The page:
Orange County Superior Court Judge John Conley is being rejected by attorneys at nearly the same pace as fellow jurist Thomas Goethals, who booted the District Attorney’s Office from the case of mass killer Scott Dekraai, records show.
An examination of filings from attorneys seeking recusals of judges assigned to cases from Jan. 1, 2016, through Feb. 28 of this year shows Conley was rejected nine times, all by defense attorneys. Goethals was rejected 11 times, all by prosecutors.
The main reason appears to be the way they handled issues related to the jailhouse snitch scandal, which stems from the Dekraai case and involves allegations of abuses of informants used by law enforcement officials to obtain incriminating evidence against other inmates. In some cases, attorneys have argued, the constitutional rights of defendants were violated.
While Goethals recused the District Attorney’s Office from Dekraai’s case, Conley rejected efforts to do the same in the capital case against Daniel Patrick Wozniak, a double killer represented by Dekraai’s attorney, Scott Sanders of the Orange County Public Defender’s Office.
Several attorneys, who agreed to speak anonymously, told City News Service there’s no concentrated effort to “blanket paper” Conley as prosecutors were accused of doing to Goethals when he started issuing adverse rulings to prosecutors.
But one prominent defense attorney said the uptick in “papering” Conley can be traced back to comments the judge made when ruling against a dismissal of the death penalty against Wozniak.
“He showed his bias against Sanders,” the attorney said of the ruling. “It was such a personal bias against the guy. It showed that his attitude was he wasn’t going to listen to any evidence. It was ridiculous.”
The attorney papered Conley himself recently in one case because he felt that he wouldn’t get a fair shake before the judge in light of how he handled the Wozniak case.
“If you show your bias like the way he showed it, then it would be malpractice for you to go in there again,” he said.
The practice of “blanket papering” has happened occasionally in the past, but it is rare, the attorney said.
Every attorney has a right to just file a motion to rejecting a judge if their case has been sent to that jurist for trial. That right was recently upheld by the Fourth District Court of Appeal when a judge in Orange County denied the recusal motions against Goethals, arguing it was gumming up the court system.
The appellate justices said they didn’t like blanket papering, but suggested it was up to lawmakers to remedy the problem because legal precedence prevented them from doing so.
Since January 2010, Goethals has been papered 143 times, with all but two coming from prosecutors. In that same period, Conley was papered 13 times and always by defense attorneys.
The uptick in the papering of Conley began in February of 2016, just a few months following a ruling by Conley rejecting Sanders’ motion for dismissal of the death penalty based on allegations of outrageous governmental misconduct in the Wozniak case.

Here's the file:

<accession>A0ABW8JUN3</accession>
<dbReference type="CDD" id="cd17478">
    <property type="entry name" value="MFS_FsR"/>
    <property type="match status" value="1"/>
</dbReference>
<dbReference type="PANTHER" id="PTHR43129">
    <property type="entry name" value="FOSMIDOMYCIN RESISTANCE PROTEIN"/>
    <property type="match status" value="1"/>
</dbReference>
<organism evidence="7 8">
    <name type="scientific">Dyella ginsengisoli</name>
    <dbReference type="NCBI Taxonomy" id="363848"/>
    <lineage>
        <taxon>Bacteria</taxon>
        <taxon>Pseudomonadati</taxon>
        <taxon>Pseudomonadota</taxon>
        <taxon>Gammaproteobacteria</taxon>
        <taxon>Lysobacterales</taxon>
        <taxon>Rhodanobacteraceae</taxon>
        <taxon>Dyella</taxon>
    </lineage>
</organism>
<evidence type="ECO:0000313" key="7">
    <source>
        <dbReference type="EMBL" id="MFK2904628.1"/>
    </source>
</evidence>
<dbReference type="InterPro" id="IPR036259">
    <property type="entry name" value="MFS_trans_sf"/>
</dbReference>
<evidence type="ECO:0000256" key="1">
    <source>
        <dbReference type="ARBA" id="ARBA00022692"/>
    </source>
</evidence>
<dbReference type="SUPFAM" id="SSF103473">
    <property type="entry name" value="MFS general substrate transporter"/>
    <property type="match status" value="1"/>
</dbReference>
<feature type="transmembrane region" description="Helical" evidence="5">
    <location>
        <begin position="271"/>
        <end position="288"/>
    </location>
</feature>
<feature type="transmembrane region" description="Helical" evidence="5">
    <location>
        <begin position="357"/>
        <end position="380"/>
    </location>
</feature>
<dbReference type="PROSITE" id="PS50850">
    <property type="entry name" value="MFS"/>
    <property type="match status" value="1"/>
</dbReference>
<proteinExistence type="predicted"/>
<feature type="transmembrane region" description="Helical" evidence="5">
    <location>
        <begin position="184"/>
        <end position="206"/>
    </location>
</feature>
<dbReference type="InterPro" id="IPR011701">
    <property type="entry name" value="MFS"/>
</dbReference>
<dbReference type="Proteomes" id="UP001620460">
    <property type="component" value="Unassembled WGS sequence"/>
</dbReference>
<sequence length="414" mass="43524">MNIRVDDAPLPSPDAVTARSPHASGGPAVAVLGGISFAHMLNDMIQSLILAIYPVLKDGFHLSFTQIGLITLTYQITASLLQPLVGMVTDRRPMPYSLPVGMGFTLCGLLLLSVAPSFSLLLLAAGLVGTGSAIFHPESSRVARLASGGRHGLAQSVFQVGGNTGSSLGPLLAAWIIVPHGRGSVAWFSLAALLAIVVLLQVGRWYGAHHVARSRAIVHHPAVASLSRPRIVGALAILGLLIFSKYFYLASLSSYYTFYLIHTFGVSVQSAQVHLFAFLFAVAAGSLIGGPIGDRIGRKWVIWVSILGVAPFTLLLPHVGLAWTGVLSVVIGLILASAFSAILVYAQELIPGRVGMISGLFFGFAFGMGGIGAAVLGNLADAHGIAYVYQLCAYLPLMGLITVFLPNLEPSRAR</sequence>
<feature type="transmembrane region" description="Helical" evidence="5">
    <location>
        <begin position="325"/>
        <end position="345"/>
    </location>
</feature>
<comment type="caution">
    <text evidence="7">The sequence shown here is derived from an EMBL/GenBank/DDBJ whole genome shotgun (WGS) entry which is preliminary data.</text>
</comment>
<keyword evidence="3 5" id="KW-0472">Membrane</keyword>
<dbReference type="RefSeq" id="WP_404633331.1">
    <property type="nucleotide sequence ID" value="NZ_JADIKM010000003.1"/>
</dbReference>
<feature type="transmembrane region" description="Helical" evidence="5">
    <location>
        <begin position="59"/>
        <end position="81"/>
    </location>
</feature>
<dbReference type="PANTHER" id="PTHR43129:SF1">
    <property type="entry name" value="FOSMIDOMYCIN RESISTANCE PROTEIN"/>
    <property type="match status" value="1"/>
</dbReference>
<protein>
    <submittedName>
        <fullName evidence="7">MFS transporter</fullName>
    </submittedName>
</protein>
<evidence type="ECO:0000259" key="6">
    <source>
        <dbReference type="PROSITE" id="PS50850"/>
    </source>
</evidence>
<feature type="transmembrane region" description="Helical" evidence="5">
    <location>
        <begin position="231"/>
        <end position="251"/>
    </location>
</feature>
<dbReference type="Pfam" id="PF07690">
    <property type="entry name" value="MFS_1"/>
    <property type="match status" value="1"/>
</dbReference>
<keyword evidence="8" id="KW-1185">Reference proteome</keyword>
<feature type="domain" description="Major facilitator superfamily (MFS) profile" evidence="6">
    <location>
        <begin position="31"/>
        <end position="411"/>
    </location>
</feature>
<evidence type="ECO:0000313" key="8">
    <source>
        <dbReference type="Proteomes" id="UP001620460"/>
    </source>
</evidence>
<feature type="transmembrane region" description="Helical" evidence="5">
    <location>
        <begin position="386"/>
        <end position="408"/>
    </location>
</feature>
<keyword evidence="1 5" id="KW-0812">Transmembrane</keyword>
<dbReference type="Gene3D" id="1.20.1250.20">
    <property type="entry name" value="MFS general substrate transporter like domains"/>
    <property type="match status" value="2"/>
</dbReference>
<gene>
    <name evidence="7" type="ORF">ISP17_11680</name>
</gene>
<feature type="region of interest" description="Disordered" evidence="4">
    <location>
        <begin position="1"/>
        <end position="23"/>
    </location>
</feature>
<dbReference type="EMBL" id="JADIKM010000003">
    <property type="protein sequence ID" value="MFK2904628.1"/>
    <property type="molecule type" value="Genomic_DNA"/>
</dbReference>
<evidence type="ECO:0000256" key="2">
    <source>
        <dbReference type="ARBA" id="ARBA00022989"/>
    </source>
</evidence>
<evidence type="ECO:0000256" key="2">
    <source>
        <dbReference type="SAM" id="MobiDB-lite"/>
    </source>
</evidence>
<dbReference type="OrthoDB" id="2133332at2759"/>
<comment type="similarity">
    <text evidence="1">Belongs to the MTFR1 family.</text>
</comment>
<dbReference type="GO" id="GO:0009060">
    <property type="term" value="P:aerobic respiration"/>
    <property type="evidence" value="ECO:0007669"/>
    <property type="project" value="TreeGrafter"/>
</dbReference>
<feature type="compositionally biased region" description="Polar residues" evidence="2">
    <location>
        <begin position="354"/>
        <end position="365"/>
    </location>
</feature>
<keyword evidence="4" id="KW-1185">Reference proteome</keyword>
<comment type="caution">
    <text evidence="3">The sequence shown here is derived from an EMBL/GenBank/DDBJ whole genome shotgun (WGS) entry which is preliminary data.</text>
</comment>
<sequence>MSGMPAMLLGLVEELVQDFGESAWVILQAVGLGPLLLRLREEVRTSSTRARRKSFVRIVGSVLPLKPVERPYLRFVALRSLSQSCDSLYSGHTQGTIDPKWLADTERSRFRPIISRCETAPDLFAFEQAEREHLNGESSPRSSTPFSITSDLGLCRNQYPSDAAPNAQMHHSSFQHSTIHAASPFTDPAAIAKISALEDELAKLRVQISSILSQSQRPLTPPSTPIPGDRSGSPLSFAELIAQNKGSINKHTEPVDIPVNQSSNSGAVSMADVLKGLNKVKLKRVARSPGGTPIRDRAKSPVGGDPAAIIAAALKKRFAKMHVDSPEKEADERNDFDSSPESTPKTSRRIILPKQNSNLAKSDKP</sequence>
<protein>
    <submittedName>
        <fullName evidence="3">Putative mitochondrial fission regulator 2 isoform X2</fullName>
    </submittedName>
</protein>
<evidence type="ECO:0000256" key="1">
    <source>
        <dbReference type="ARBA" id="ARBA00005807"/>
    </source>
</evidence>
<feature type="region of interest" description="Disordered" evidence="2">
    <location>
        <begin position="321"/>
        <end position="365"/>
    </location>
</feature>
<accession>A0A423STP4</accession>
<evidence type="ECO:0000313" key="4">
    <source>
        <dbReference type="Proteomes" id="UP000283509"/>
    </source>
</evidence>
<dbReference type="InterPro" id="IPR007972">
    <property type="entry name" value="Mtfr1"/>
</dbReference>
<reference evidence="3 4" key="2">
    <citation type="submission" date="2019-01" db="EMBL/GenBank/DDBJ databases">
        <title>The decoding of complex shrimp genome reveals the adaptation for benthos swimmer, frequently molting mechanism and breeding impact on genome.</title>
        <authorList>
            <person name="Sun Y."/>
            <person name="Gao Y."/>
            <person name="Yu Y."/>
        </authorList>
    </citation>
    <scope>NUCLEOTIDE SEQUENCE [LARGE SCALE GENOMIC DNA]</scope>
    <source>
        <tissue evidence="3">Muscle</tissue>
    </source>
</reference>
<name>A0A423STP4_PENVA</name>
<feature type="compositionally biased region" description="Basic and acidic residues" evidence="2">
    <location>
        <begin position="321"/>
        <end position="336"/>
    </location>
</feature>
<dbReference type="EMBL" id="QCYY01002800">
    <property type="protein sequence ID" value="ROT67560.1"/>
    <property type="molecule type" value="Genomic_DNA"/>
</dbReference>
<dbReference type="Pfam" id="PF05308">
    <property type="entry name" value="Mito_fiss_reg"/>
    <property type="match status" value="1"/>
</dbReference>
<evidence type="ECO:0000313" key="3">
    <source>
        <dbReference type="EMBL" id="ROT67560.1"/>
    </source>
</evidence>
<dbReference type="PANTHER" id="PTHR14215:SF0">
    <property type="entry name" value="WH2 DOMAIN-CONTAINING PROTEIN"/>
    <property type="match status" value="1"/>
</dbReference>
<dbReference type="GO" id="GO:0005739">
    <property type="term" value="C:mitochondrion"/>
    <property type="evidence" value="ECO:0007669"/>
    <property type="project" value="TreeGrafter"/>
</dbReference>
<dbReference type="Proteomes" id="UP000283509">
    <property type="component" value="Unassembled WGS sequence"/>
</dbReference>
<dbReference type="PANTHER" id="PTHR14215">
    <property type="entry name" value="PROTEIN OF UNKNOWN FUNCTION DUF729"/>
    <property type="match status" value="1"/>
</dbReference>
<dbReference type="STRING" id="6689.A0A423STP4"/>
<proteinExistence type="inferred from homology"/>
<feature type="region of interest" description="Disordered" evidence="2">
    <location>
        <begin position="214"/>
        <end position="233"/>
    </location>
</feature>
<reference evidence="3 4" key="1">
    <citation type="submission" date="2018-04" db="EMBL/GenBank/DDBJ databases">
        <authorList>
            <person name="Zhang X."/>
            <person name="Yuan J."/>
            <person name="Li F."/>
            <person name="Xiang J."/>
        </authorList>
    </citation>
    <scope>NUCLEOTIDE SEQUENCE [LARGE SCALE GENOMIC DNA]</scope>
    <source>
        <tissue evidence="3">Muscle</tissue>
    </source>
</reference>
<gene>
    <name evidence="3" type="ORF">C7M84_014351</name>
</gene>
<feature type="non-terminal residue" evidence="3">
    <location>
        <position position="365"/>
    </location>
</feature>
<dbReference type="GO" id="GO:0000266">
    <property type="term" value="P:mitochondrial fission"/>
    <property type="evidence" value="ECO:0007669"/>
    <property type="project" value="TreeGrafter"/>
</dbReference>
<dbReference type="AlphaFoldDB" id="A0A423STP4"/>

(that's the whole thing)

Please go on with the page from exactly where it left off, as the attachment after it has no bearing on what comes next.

Sanders is pushing for the same sanction in the Dekraai case. Goethals has previously ruled against Sanders on that motion, but new evidence has given new life to Sanders’ efforts.
In Wozniak’s case, Sanders argued, as he did in Dekraai’s case, that informant Fernando Perez made contact with both defendants to get incriminating statements from them to pass onto his handlers in exchange for help getting him a lighter sentence on gun charges.
Prosecutors used Perez’s information to get permission to wire Dekraai’s cell to capture insensitive remarks he made about the eight murders he committed at a Seal Beach salon, which they wanted to use in the penalty phase of his capital case. Goethals has prevented prosecutors from using those comments in the penalty phase now as a sanction for findings he made regarding outrageous governmental misconduct.
In Wozniak’s case, however, when Perez tried to pass on the comments he heard from his conversations with the defendant, prosecutors ultimately said no thanks because they already had a confession and the notes from Perez were deemed irrelevant. Another key difference was the Costa Mesa Police Department was the sole agency involved in the investigation of Wozniak and the sheriff just housed the defendant, prosecutors argued.
In Conley’s Oct. 30, 2015, ruling, he praised Sanders for “amazing diligence and unprecedented thoroughness of preparation” in the Wozniak case, but then said the attorney’s arguments in legal papers displayed an “informal style, more consistent with a university research paper than a legal brief.”
Defense attorney Michael Molfetta said “the perception of Judge Conley is that he was a lifer in the prosecutors’ office and that (in) some of the more high-profile cases he’s had recently, he’s made decisions that went for the prosecution. However, I think it’s sort of shortsighted because there’s two things about him that you can’t deny — one, he’s very, very smart and, two, he’s very fair.”
Molfetta added, “I’ve tried cases with him as a prosecutor and appeared before him as a defense attorney.”
Molfetta said attorneys don’t always paper a judge because of the way they rule or a perceived bias.
“I papered one judge routinely simply because his bailiff, who is no longer a bailiff, would talk to the jury and tell them jokes and play music for them and it was just too much,” Molfetta said.
“I do it more for the pleasantness of the experience in the courtroom than for a strategic advantage,” Molfetta said. “We live in a world where they made decisions and sometimes they go for you and sometimes they go against you. You can’t sit there and say he won’t rule in my favor so I’m going to paper him. It’s childish and shortsighted.”
Molfetta said the practice used to be infrequent “and now it’s done much more routinely.”
— City News Service
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